(Fictional) Detective Littlemore, of the New York Police Department and Younger's best friend (present in Rubenfeld's first novel), comes on board to help him try to solve the case. Accompanying Younger during the explosion are Littlemore, and an enigmatic and beautiful French scientist and student of Madame Curie, Colette Rousseau. Her relationship with Younger has a fiery chemistry with lots of obstacles. And, using a motif from his former novel, we are introduced to another mute, this time Colette's young brother, Luc.
Rubenfeld straddles the investigation into the Wall Street attack with the story of Younger's relationship with Colette and Luc via a well-paced balancing act. Freud's presence will be included to help unravel the origin of Luc's muteness and try to cure it. Someone(s) is after Colette, it seems, and she is very close to not escaping dangerous villains. She is on a serious mission to explore the medical benefits of radium and raise money for Madame Curie's research, as well as find employment as a scientist again. Prior to WW1, she was at the Sorbonne. And--love story? We have a fetching love story, too.
I thoroughly enjoyed this novel, but with a bit of a caveat. Rubenfeld pulls off this byzantine plot handily, but with some sacrifice of character and some crowd-pleasing tidiness where I would have liked it messy. (I liked the messier first novel.) Younger, who is no longer the narrator in this omniscient perspective, comes across as a White Knight and brooding, taciturn hottie. That was quite a switch from his younger and more self-effacing and uncertain days. The war and maturation may have had an effect, certainly, but he was too predictable here.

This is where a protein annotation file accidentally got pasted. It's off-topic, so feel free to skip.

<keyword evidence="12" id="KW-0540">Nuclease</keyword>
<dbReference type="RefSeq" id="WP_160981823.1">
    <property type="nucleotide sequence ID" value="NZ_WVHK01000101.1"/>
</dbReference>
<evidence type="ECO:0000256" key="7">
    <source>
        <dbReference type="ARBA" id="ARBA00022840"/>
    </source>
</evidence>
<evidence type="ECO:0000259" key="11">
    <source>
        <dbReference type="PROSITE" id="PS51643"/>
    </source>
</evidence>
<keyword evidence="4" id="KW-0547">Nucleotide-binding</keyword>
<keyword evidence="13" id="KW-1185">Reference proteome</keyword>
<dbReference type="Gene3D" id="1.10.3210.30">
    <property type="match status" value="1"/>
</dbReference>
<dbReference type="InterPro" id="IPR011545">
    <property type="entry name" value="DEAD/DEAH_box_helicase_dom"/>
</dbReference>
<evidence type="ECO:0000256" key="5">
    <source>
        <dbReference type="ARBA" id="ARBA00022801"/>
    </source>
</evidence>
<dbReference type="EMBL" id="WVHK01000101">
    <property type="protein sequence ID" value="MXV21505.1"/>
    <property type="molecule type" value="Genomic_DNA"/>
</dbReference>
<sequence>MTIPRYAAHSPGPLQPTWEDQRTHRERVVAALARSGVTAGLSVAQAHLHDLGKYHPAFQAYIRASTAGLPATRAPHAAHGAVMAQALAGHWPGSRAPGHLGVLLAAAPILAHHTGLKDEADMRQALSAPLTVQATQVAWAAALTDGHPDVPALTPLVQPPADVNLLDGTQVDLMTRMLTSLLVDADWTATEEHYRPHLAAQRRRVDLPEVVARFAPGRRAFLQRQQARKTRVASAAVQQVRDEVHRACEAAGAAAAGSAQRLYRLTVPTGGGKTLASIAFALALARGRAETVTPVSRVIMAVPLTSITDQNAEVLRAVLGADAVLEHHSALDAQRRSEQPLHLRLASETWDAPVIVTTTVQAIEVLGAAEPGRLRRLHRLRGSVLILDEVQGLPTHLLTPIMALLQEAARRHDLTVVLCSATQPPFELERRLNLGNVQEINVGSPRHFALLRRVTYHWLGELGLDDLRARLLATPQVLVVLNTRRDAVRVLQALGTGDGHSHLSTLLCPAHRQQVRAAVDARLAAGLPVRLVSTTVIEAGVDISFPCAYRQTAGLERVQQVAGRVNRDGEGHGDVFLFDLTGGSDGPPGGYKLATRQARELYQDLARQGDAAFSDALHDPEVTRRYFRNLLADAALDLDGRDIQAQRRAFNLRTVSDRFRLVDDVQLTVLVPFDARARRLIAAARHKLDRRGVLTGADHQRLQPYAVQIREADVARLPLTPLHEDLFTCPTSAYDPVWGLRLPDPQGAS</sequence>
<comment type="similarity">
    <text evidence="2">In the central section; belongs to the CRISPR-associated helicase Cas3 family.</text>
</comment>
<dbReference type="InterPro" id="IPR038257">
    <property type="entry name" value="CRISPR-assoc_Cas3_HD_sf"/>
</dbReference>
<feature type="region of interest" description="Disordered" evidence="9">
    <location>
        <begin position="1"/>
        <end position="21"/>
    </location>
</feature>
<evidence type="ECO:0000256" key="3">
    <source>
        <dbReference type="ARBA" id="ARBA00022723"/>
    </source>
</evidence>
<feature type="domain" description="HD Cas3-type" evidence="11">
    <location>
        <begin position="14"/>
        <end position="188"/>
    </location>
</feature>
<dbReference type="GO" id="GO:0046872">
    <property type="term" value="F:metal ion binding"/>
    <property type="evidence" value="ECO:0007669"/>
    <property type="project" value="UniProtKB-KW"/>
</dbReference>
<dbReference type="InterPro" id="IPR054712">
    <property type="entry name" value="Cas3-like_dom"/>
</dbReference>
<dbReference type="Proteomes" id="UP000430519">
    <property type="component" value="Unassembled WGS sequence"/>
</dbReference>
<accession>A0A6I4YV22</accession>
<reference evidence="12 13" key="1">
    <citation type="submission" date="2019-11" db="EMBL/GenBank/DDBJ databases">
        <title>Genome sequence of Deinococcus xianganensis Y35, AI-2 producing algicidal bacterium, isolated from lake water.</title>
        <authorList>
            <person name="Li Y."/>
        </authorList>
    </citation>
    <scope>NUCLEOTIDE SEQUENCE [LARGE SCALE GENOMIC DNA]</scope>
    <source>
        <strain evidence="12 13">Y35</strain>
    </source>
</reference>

Jimmy Littlemore was also a caped crusader of sorts, a committed family man with flawless scruples. No equivocations to his character, as he always took the moral high ground. The villains and white hats were often too clearly delineated, except where Rubenfeld decided to bait and switch. There were more obvious contrivances at work in this novel, which lent a more mainstream adjustment. And there were some hokey types used to drive the narrative action and plot tension.
The language occasionally felt too modern and anachronistic, speaking too closely in the verse of today. The author generally pulled back before going too far with it, but it did peal at times. For example,
"Germany hates us because we beat them. England and France hate us because we saved them. Russia hates us because we're capitalist. The rest of the world hates us because we're imperialist."
Finally, the ambiguities were conspicuously ambiguous and not sufficiently nettling or beguiling. Rubenfeld did most of the work for us, although it was impressive work. It was a dazzling ride through most of the story--a little boggy in the middle, but fine and tight at the end, and worth the investment. I'd like to see Rubenfled aim his concept just a little bit smaller the next time, furthering story lines about psychiatry--his forte--and give us some main characters with a bit more incertitude and mystique.